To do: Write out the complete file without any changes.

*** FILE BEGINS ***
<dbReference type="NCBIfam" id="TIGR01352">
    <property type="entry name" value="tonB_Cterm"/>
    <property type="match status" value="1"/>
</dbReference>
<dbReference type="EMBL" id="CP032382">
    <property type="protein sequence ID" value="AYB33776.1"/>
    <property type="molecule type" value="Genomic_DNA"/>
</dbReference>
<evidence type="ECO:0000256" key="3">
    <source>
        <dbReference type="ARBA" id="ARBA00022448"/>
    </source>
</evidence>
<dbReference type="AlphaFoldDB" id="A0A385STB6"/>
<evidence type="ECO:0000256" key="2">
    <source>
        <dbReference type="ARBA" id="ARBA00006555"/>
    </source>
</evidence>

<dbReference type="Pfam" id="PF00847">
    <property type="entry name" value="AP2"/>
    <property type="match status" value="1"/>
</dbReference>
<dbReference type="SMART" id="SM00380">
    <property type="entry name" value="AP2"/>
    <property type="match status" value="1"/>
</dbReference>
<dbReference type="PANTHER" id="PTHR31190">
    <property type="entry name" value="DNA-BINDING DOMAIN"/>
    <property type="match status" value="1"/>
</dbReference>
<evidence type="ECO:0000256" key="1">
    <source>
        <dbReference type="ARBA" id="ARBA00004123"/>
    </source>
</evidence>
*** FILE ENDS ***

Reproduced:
<dbReference type="NCBIfam" id="TIGR01352">
    <property type="entry name" value="tonB_Cterm"/>
    <property type="match status" value="1"/>
</dbReference>
<dbReference type="EMBL" id="CP032382">
    <property type="protein sequence ID" value="AYB33776.1"/>
    <property type="molecule type" value="Genomic_DNA"/>
</dbReference>
<evidence type="ECO:0000256" key="3">
    <source>
        <dbReference type="ARBA" id="ARBA00022448"/>
    </source>
</evidence>
<dbReference type="AlphaFoldDB" id="A0A385STB6"/>
<evidence type="ECO:0000256" key="2">
    <source>
        <dbReference type="ARBA" id="ARBA00006555"/>
    </source>
</evidence>

<dbReference type="Pfam" id="PF00847">
    <property type="entry name" value="AP2"/>
    <property type="match status" value="1"/>
</dbReference>
<dbReference type="SMART" id="SM00380">
    <property type="entry name" value="AP2"/>
    <property type="match status" value="1"/>
</dbReference>
<dbReference type="PANTHER" id="PTHR31190">
    <property type="entry name" value="DNA-BINDING DOMAIN"/>
    <property type="match status" value="1"/>
</dbReference>
<evidence type="ECO:0000256" key="1">
    <source>
        <dbReference type="ARBA" id="ARBA00004123"/>
    </source>
</evidence>